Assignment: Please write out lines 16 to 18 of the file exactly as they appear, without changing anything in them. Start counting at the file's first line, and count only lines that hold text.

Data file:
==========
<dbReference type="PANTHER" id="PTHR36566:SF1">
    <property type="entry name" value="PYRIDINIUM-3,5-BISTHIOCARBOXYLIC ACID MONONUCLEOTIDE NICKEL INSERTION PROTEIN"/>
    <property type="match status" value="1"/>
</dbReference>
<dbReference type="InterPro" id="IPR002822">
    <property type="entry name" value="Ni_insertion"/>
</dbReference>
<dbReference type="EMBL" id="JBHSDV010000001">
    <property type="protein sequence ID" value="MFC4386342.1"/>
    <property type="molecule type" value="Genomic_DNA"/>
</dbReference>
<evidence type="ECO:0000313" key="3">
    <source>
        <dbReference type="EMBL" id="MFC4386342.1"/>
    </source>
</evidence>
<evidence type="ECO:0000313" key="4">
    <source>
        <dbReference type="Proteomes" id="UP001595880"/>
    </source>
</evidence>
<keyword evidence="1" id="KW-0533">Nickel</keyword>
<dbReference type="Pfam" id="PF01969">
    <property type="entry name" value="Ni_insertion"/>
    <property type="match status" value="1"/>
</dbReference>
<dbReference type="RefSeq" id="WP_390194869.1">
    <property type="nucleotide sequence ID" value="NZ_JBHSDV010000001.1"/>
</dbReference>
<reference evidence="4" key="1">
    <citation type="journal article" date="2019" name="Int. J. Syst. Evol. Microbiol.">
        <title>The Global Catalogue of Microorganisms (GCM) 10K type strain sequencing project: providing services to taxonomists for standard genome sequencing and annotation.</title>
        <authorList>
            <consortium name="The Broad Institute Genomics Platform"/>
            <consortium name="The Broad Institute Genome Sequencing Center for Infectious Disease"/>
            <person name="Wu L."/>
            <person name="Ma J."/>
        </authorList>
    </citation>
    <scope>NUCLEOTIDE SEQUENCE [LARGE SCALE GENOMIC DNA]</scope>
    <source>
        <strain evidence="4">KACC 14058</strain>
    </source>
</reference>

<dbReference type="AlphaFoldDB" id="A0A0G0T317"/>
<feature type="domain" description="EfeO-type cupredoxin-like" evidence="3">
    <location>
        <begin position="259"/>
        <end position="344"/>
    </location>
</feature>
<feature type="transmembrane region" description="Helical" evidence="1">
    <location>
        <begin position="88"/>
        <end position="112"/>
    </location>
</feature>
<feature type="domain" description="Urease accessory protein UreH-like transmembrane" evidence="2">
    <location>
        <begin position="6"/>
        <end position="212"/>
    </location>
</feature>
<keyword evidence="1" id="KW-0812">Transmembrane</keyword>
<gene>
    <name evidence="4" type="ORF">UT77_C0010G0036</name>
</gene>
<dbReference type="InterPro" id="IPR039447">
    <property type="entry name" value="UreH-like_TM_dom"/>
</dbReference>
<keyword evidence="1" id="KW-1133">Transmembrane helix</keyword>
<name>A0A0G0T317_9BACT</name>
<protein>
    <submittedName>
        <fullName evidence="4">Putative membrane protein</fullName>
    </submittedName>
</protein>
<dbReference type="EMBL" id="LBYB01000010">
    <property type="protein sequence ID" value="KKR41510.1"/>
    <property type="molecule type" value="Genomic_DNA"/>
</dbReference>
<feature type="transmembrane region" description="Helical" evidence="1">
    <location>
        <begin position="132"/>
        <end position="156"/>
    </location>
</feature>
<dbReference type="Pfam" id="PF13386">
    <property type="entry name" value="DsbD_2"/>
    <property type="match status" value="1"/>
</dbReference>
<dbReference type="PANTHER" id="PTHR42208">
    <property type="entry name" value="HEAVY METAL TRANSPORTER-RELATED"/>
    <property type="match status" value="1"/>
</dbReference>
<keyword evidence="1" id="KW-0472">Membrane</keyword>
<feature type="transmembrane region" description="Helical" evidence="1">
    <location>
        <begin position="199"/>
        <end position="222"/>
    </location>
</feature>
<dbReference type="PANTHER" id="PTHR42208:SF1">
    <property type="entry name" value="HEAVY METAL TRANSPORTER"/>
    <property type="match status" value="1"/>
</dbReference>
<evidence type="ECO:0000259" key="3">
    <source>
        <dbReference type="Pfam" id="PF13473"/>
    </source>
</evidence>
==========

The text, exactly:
</evidence>
<evidence type="ECO:0000313" key="4">
    <source>